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Author Topic: thinking about going big  (Read 3770 times)
backcountry
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« on: November 18, 2009, 07:03:34 PM »

well im thinking about trying to make a run at going big
what i would like to know is  how do you guys do your birds (keep then separated or ???
any ideas on anything would be helpful
maybe a few pics of your grow out pins

thanks all


tim
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Bird Brained
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« Reply #1 on: November 18, 2009, 07:25:31 PM »

If you don't mind...Can you clarify what your definition of "BIG" is?  What species you plan to raise?  For what market? Etc?
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backcountry
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« Reply #2 on: November 18, 2009, 08:40:48 PM »

quail (jumbo brown and bob's) will be my main but will also have ring neck and chucker
hmm big would like to have a nice bit of income 500 week  to help with things
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Little Bear Game Farm
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Kick 'Em Up - Knock 'Em Down

« Reply #3 on: November 18, 2009, 09:41:19 PM »

Do you mean another job that pays $500 a week and then the birds as a sidejob?   :grin:

I'm contemplating doing the same right now and am looking at about a $15,000 investment to expand my pens, buy eggs, equipment, marketing, licensing, plus the major expense of feed prior to being able to sell any birds at maturity.  That isn't quite the total expense but I hope to have sales to have the money to finish the remainder of the birds.  I am looking at raising about 2000 pheasant and 1500 chukar. 

I have not decided, yet, if I am going to go through with the expansion, but I have run all the numbers I can think of to make sure I know what it will cost to do this.  I raised about 250 pheasant and 300 chukar this year and the pheasant reach maturity in a week.  I plan on going to a handful of game farms and giving them a few birds to take out themselves along with a brochure with my price list.  You can sell your birds as cheap as you want but if they aren't good flight birds, nobody will buy.  Game farms need top quality birds or they lose their customers, trainers need top flight birds or they can't train.  I've already sold a bunch of chukar and they did well and am waiting to see how customers like my pheasant.  If I can't guarantee sales, no expansion.   The first thing I suggest if you plan on going "big" is making sure you have customers that are willing to buy.  Otherwise, buy a big freezer  :grin:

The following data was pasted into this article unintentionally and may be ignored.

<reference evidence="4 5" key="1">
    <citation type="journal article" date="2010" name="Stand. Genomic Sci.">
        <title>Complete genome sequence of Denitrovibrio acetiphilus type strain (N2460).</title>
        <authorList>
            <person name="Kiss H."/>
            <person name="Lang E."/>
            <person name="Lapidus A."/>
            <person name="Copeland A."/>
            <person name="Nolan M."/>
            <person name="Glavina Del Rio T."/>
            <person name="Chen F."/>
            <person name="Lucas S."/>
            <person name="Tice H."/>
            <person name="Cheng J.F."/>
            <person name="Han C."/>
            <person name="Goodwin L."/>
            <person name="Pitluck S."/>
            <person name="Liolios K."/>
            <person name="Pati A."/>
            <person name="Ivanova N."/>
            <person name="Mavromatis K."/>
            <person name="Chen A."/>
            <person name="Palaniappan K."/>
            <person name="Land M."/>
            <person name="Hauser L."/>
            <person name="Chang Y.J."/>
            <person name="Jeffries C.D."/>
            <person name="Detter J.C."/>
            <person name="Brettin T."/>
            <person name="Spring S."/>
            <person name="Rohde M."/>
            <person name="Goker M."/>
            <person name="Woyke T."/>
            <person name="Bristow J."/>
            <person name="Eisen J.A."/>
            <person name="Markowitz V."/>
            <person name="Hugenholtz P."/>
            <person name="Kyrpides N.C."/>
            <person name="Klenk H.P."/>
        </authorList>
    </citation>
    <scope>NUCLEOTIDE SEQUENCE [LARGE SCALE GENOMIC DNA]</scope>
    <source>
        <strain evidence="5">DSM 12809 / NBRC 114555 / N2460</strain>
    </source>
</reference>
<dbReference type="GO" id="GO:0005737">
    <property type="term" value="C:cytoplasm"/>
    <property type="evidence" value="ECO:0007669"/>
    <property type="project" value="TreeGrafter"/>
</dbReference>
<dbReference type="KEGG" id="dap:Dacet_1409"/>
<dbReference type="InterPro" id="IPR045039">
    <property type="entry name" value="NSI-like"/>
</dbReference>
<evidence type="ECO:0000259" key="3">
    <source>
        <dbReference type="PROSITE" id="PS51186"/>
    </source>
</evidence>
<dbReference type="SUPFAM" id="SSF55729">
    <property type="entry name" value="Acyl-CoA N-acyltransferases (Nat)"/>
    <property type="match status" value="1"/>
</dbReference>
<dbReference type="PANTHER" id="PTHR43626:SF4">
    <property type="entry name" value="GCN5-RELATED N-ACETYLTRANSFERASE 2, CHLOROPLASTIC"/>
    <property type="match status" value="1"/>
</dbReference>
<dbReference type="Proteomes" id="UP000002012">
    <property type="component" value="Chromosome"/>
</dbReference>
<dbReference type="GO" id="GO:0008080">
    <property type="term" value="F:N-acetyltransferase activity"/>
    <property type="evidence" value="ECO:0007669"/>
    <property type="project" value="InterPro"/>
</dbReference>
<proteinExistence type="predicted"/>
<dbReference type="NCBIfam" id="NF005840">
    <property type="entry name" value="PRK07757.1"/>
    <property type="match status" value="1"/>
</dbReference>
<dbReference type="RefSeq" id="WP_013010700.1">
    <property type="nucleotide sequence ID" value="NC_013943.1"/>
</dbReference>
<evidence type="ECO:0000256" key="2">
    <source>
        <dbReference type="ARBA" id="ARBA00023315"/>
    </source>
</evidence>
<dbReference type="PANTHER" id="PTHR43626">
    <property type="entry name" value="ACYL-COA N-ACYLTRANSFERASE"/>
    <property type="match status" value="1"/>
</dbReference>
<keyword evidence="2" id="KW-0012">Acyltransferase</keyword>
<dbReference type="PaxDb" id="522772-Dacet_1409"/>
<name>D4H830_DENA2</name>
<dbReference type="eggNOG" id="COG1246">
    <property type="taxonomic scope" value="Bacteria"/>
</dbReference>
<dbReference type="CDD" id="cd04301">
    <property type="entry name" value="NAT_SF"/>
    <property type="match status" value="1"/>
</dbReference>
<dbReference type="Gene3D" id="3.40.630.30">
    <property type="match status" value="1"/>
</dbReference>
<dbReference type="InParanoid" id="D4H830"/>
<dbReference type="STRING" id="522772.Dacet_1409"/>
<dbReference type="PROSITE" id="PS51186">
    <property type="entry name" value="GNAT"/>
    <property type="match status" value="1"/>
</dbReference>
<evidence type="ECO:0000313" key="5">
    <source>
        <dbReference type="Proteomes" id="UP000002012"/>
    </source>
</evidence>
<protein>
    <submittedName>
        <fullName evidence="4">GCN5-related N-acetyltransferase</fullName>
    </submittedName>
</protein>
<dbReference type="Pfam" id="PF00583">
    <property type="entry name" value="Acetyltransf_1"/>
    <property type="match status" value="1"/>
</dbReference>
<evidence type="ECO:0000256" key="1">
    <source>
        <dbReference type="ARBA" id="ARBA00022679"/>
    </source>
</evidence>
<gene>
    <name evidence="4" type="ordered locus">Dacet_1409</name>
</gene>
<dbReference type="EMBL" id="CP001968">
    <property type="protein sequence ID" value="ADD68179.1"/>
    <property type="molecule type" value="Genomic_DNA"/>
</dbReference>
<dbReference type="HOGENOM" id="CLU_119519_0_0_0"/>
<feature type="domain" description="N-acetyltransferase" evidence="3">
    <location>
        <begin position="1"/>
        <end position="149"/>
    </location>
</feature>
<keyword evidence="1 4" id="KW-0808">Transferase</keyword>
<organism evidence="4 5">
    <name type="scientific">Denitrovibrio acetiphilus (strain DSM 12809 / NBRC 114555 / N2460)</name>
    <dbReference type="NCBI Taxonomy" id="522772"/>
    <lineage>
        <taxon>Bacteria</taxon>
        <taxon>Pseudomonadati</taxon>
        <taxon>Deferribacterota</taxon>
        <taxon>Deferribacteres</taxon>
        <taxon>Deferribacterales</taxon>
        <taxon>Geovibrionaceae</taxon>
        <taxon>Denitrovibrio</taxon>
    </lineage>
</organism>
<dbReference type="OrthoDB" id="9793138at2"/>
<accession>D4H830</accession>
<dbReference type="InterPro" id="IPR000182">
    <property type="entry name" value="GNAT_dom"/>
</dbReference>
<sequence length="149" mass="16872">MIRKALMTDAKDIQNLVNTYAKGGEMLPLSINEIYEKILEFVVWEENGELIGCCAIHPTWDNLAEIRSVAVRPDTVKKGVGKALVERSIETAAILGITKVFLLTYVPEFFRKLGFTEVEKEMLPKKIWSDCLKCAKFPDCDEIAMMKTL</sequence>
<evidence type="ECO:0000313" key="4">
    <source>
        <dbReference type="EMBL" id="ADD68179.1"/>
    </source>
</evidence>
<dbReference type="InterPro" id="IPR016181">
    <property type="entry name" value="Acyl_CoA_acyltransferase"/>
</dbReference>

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Chukar and Pheasant Propogation - Trust my advice based on the knowledge that I have not been doing this very long and don't know a lot more than I do know...  But at least I know that I don't know
bugflipper
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« Reply #4 on: April 08, 2010, 08:38:29 AM »

 There is a very high overhead as this gent eluded to. Truly the first step is to ensure the market is there before you even consider going big. Another thought is ornamental pheasant or ducks. They sale pretty high per mated pair. Sadly many game bird operations fail due to the very high overhead. Unless there is a market for gourmet, hatchery chicks or a hunting preserve near for finished birds,,,,,, a large step can be dicey.
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